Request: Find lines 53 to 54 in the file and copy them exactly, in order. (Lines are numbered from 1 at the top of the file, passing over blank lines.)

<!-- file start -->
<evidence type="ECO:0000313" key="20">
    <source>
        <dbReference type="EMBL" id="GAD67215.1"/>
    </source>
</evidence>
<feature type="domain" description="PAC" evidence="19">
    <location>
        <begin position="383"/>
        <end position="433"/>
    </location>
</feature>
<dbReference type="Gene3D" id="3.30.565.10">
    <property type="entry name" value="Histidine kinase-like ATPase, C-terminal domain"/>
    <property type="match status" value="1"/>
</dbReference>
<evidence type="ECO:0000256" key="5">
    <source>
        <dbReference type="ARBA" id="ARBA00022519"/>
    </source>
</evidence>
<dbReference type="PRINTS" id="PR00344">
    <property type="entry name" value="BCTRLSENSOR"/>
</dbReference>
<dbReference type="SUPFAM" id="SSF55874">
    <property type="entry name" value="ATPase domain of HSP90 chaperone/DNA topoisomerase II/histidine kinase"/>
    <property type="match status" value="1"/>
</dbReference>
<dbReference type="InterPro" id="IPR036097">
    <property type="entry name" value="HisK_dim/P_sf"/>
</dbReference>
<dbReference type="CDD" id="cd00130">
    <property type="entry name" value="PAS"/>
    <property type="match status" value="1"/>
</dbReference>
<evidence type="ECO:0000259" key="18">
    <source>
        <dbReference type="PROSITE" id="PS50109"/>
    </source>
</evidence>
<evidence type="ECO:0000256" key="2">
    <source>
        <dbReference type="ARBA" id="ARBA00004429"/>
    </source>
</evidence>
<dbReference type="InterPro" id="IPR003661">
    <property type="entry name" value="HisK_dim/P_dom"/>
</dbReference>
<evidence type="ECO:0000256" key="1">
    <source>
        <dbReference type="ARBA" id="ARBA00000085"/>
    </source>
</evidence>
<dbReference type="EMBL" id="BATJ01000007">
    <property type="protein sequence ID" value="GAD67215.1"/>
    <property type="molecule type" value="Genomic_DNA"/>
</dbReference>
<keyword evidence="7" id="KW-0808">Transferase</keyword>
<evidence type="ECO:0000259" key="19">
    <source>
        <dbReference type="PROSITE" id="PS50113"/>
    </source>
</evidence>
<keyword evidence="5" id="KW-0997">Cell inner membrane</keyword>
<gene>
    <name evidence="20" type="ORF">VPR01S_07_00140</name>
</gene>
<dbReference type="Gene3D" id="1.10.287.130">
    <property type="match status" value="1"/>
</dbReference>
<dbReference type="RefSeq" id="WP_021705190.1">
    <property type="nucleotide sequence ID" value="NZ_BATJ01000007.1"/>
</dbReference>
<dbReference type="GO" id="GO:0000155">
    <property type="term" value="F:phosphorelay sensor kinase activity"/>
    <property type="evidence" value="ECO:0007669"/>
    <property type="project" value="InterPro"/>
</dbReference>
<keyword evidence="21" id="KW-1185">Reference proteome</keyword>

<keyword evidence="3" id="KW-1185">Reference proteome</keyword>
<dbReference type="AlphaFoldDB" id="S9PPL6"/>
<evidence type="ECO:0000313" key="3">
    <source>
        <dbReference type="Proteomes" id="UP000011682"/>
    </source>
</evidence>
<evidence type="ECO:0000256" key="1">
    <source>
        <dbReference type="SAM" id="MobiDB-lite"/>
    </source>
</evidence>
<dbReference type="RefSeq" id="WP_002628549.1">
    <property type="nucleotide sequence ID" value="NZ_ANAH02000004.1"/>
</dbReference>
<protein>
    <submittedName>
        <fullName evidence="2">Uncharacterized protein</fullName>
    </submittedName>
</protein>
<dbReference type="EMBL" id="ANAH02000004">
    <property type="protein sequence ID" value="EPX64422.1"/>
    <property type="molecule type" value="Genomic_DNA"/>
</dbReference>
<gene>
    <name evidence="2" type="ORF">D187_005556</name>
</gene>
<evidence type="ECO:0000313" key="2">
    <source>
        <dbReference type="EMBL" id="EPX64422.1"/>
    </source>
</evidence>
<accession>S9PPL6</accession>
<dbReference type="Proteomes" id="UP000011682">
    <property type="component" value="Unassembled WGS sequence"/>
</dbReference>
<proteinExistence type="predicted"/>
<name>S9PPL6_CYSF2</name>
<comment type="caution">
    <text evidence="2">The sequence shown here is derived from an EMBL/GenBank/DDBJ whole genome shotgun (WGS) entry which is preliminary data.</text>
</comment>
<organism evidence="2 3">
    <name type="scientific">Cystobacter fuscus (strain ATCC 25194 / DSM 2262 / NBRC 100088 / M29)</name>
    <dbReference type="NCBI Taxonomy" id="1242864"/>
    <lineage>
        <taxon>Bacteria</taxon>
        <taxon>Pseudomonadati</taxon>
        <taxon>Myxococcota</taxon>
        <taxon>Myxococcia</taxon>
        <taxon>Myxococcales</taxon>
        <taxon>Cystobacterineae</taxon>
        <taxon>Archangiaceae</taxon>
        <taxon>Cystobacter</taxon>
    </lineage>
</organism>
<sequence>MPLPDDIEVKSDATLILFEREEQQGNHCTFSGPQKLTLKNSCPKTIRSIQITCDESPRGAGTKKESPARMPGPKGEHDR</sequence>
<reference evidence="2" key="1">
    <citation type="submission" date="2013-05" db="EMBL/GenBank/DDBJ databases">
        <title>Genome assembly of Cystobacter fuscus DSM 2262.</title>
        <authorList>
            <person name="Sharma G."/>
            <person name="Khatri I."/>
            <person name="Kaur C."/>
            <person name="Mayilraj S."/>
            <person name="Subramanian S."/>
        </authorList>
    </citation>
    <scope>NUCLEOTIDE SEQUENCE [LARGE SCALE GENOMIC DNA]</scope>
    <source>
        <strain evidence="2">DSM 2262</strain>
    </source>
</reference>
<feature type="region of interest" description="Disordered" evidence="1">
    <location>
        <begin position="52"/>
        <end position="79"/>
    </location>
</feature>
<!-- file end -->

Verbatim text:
<dbReference type="EMBL" id="BATJ01000007">
    <property type="protein sequence ID" value="GAD67215.1"/>